Paris’ History Library is currently showing a selection of colour photos never seen before; occupied Paris during the Second World War. Strangely, they give the impression that everything is fine and that everyone is on holiday…
photos : André Zucca
André Zucca (1897-1973) was the only photographer to take colour photographs of Paris during the occupation. After working as a war correspondent for Paris Match and Paris Soir in 1939, he was requisitioned by the Germans (who rigorously controlled and selected all photos at the time) to work for the propaganda magazine Signal, a sort of copy of Life magazine. However, none of his colour photographs were ever used, as colour printing was reserved specially for photos of the war itself.
André Zucca walked extensively through Paris, taking personal shots that deliberately avoid the scenes we are used to seeing during wartime. Here, people bathe in the sun near the Seine, talk quiet walks through the Paris gardens… It’s almost as if the war wasn’t taking place at all.
After the war, Zucca’s work for the Nazis led to him being arrested and his press card was withdrawn. However, he left over 7,000 photos behind, 6,000 of which are in colour. 250 of these have been meticulously restored to be shown in the exhibition at the Bibliothèque Historique de la Ville de Paris. They give a unique, personal view of how life went on during a surreal and barbaric period in history. Other photos by Zucca can still be seen at the Paris in Colour exhibition that we’ve mentioned before…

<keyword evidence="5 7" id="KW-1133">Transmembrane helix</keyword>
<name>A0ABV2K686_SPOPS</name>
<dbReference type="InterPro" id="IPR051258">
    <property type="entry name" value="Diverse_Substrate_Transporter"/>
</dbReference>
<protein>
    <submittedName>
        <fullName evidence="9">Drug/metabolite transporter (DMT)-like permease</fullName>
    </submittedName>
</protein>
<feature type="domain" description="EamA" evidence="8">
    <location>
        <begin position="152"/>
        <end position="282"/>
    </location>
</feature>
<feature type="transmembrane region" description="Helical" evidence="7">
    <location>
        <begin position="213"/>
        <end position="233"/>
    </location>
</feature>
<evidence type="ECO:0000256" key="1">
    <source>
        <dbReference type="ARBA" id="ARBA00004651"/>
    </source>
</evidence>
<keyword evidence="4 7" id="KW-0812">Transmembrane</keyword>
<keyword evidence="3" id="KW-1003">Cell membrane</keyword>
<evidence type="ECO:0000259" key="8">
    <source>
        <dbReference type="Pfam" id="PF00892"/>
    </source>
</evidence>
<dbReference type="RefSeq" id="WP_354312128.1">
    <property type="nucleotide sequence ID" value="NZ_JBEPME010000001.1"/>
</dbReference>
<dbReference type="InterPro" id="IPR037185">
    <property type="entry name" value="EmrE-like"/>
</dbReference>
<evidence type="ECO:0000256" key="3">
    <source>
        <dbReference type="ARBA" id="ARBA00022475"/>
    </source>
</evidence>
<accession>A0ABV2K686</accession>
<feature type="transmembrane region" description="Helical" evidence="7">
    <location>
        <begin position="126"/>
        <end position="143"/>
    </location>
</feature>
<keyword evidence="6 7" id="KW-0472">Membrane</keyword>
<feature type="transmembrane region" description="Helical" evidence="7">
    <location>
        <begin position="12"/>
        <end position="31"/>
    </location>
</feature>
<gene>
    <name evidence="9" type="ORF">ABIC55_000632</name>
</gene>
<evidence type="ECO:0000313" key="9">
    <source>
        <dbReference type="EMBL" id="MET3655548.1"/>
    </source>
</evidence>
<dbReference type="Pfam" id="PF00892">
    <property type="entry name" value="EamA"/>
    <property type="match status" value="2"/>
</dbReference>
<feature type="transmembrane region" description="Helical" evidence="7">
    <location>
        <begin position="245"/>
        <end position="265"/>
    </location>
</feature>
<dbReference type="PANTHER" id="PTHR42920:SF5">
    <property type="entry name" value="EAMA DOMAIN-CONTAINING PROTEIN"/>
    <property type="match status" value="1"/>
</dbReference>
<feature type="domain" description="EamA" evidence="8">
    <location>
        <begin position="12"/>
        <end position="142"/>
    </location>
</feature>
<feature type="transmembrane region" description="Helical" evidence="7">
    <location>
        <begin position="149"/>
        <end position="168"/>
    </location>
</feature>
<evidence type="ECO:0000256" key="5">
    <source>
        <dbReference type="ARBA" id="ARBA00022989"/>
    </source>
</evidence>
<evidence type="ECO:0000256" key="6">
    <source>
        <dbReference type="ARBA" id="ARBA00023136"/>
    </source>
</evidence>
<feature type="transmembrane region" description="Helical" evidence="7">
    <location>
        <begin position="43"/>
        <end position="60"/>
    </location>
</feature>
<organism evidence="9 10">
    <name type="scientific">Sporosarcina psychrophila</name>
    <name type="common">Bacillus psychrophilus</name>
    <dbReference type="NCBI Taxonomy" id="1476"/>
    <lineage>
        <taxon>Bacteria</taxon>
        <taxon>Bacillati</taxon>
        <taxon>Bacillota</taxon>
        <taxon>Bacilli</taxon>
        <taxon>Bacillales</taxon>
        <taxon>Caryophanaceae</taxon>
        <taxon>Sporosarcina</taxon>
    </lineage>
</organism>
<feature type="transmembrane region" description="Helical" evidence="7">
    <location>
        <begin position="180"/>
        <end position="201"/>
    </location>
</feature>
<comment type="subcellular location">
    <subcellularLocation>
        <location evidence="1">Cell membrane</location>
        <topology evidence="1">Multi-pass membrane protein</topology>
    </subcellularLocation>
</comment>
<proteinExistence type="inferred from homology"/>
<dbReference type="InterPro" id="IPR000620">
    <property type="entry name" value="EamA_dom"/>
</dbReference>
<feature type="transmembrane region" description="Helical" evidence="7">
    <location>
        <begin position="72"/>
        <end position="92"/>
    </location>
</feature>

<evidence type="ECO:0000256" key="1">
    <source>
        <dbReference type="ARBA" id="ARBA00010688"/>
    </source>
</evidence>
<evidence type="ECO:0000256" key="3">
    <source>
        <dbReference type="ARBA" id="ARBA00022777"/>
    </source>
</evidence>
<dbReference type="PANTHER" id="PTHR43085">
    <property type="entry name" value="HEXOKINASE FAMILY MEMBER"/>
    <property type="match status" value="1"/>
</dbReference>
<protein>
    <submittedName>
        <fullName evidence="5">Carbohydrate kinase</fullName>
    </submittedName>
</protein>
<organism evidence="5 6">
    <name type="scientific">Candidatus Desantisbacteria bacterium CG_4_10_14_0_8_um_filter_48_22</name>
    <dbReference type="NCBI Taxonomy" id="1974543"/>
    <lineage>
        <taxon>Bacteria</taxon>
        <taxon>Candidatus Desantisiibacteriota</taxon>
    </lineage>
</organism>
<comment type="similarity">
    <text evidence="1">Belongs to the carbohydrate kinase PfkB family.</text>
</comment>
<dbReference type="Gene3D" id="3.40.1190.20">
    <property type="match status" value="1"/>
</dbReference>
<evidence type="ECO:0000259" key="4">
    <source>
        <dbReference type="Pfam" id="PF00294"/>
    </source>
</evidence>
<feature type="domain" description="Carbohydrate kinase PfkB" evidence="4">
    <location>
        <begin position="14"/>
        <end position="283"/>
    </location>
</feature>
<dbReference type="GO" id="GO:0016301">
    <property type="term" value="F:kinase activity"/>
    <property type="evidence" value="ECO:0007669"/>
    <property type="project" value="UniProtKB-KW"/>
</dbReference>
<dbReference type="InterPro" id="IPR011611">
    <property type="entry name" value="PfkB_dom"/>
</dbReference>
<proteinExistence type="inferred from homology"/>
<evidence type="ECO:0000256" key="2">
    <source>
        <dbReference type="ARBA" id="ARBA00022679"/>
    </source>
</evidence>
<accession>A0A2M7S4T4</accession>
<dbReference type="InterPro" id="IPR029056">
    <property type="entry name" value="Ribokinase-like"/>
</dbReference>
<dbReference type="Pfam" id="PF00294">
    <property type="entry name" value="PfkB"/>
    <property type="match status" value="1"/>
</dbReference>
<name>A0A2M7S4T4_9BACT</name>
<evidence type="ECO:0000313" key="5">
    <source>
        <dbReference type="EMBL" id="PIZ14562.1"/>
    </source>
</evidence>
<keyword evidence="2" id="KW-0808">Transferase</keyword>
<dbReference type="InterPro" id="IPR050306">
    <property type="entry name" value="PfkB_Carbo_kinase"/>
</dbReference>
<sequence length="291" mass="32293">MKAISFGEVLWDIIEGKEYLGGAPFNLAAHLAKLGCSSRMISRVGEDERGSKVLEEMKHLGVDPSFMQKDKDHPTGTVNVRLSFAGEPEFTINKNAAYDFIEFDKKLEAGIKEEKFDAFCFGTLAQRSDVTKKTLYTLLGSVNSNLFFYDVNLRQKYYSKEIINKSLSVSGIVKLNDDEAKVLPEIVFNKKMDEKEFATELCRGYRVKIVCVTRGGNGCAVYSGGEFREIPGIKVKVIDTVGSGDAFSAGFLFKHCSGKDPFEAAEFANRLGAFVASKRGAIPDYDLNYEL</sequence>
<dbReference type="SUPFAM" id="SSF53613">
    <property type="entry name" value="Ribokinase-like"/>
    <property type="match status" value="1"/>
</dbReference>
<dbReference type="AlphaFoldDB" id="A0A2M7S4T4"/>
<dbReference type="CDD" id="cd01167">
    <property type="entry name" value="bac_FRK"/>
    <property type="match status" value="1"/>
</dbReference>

Here’s all the essential information about the exhibition Les Parisiens sous l’Occupation at the Bibliothèque Historique de la Ville de Paris
When: 20th March – 1st July 2008
Where: La Bibliothèque Historique de la Ville de Paris, 22 rue Mahler, Paris 4th arrondissement. Métro Saint Paul (line 4), bus 69, 76, 96
Opening hours: Tuesday – Sunday, 11am – 7pm
Entrance fee: adults 4 euros, concession 2 euros
Bigger map here